Sep 26 – 30, 2011
Vienna, Austria
Europe/Zurich timezone

Design of a "Digital Atlas Vme Electronics" ( DAVE ) Module

Sep 29, 2011, 4:00 PM
2h 30m
Vienna, Austria

Vienna, Austria

<font face="Verdana" size="2"><b>Vienna University of Technology</b> Department of Electrical Engineering Gusshausstraße 27-29 1040 Vienna, Austria
Poster Systems Posters

Speaker

Mr Martin Postranecky (Department of Physics and Astronomy, University College London)

Description

ATLAS-SCT has developed a new ATLAS trigger card, 'Digital Atlas Vme Electronics' ("DAVE"). The unit was designed to provide a versatile array of interface and logic resources, including a large FPGA. It interfaces to both VME bus and USB hosts. DAVE aims to provide exact ATLAS CTP functionality, with random trigger, simple and complex deadtime, ECR, BCR etc. being generated to give exactly the same conditions in standalone running as experienced in combined runs. DAVE provides additional hardware and a large amount of free firmware resource to allow users to add or change functionality.

Summary 500 words

ATLAS-SCT has developed a new ATLAS trigger card, 'Digital Atlas Vme Electronics' ( "DAVE" ). The unit was designed to provide a versatile array of interface and logic resources, including a large FPGA. It interfaces to both VME bus and USB hosts.

DAVE aims to provide exact ATLAS CTP functionality, with random trigger, simple and complex deadtime, ECR, BCR etc. being generated to give exactly the same conditions in standalone running as experienced in combined runs.

DAVE provides additional hardware and a large amount of free firmware resource to allow users to add or change functionality.

DAVE communication is by standard VME or by USB, allowing use inside VME-TTC crate or stand-alone on a bench-top. For this reason, +5V is the single power input ( from the VME backplane or a stand-alone power supply ), with all other power buses being generated on-board.

Firmware is developed in a modular fashion allowing code contributions from interested users. Initially the core SCT requirements ( vetoing trigger generation around a BCR ) will be implemented.

Further development will aim to provide other CTP functionality, with random trigger generator up to 100kHz, simple and complex deadtime, busy gating, ECR, BCR, etc. generation to give exact same conditions in standalone as experienced in combined runs.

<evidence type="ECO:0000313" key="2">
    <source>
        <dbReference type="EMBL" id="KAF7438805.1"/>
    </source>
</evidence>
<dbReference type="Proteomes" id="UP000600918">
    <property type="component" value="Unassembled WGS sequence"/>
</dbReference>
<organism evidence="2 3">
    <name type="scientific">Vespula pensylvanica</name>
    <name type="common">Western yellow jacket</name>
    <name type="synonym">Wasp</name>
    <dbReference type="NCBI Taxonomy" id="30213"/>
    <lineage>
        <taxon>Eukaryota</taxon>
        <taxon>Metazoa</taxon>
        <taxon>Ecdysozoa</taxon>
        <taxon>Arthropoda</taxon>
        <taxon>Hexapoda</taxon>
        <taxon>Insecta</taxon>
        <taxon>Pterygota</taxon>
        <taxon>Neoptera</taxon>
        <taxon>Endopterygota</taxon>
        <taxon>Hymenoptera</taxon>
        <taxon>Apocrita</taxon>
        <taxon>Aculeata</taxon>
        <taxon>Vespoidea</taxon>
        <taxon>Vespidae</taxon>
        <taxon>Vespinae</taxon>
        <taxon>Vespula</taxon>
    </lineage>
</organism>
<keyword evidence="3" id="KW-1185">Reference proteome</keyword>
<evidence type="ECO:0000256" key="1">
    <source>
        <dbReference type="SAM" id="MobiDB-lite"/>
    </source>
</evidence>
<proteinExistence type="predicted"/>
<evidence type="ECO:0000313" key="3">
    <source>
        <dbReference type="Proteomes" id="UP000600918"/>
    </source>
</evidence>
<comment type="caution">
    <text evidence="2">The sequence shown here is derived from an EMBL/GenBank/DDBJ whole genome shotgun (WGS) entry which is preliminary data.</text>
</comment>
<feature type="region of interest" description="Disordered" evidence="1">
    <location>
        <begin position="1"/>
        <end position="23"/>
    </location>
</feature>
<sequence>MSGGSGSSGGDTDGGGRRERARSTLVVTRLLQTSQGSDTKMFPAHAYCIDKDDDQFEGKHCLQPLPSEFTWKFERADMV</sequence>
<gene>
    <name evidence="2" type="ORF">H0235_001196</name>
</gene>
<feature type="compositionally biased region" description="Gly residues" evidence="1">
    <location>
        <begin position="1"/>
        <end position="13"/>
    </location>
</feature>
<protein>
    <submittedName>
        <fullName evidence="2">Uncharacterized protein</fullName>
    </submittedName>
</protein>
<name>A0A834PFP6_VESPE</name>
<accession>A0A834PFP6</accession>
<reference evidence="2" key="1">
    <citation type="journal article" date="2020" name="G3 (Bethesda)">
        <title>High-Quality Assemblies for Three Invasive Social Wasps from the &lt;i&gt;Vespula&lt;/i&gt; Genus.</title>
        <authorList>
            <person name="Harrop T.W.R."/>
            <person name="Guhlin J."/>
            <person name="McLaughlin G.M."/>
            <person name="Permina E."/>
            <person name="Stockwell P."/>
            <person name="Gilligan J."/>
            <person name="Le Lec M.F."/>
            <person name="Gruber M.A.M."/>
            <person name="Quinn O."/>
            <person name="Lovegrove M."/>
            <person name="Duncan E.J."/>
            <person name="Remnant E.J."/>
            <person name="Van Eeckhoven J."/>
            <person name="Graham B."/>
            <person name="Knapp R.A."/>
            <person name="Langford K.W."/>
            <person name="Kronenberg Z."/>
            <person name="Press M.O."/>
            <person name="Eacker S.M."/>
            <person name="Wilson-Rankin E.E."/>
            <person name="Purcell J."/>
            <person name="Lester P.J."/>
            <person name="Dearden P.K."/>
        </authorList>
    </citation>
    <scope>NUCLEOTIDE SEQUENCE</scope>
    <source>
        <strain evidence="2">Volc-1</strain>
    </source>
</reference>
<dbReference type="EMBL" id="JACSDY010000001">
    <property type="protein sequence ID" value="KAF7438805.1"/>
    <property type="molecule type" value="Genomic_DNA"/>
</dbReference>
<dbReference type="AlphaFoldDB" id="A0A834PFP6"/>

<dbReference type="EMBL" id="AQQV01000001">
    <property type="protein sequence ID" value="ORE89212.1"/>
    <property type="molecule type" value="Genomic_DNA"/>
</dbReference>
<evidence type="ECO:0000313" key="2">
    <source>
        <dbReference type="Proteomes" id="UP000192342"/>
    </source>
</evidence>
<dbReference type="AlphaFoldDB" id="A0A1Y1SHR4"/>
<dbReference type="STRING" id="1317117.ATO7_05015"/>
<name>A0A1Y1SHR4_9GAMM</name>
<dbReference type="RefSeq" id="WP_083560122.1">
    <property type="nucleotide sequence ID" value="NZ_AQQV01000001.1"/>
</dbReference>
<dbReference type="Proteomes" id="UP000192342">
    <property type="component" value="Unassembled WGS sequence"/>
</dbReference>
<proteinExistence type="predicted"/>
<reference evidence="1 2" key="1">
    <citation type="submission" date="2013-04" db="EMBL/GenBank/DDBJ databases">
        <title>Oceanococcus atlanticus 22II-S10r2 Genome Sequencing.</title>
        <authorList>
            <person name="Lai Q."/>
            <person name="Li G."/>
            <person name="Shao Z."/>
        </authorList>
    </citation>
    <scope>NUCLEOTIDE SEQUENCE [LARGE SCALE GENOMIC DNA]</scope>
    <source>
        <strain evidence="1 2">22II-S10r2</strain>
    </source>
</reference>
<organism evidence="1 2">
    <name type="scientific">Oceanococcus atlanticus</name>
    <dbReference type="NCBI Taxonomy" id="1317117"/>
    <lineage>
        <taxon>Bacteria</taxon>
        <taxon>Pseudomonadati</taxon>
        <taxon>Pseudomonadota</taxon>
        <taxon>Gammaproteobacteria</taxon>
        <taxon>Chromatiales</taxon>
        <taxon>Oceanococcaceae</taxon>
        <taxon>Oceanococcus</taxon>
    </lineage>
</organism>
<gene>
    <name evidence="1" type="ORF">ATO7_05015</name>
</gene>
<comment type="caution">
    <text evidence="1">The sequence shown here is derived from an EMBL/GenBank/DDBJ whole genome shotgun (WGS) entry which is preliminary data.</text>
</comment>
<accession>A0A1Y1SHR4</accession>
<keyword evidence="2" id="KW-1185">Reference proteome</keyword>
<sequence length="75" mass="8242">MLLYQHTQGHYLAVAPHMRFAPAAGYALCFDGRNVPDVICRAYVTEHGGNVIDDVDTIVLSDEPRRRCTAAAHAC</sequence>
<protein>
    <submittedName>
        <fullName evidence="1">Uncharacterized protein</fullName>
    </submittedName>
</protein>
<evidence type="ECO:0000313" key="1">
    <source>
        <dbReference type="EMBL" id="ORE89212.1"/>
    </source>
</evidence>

Firmware for this purpose is being copied from the CTP code to ensure identical operation.

Some other useful capabilities include BC/ORBIT source with fine-delay ( with 0.5nsec resolution ) for timing scans, generic counter facility, etc.

In addition, a large 'trigger sequence record / playback' is incorporated on a 72Mbit SRAM. This provides up to 52 seconds history of trigger playback at 75 kHz L1 trigger rate ( e.g. on interrupt by system BUSY ).

The final design is a single 6U VME card with 2 clock inputs and outputs ( as NIM or ECL on LEMO connectors ) and 8 programmable data inputs and outputs ( as NIM or TTL on LEMOs ), containing a large Xilinx Spartan 3E 1600 ( XC3S1600E-FCG400C ) FPGA, 4Mbx18 SRAM ( GS8642Z18GB 1671 ), on-board 80.15733MHz clock X-tal generator, PLL ( ICS581-02 ) and CERN 'Delay25' delay lines, together with a 40-pin expansion header for possible daughter card(s).

Total of three prototype DAVE modules have been produced and tested by Cambridge and UCL. Further 17 production modules are being manufactured, with some modifications based on the test results, to be delivered to users in the autumn 2011. Additional firmware, suggested by various potential users, is also being developed.

The hardware design is described, together with various test results of the three prototype boards tested.

Description of available firmware is also included, together with some interesting use-cases examples.

Primary authors

Dr Dave Robinson (Cavendish Laboratory, Department of Physics, University of Cambridge) Mr Martin Postranecky (Department of Physics and Astronomy, University College London) Mr Matthew Warren (Department of Physics and Astronomy, University College London) Mr Maurice Goodrick (Cavendish Laboratory, Department of Physics, University of Cambridge) Mr Rick Shaw (Cavendish Laboratory, Department of Physics, University of Cambridge)

Presentation materials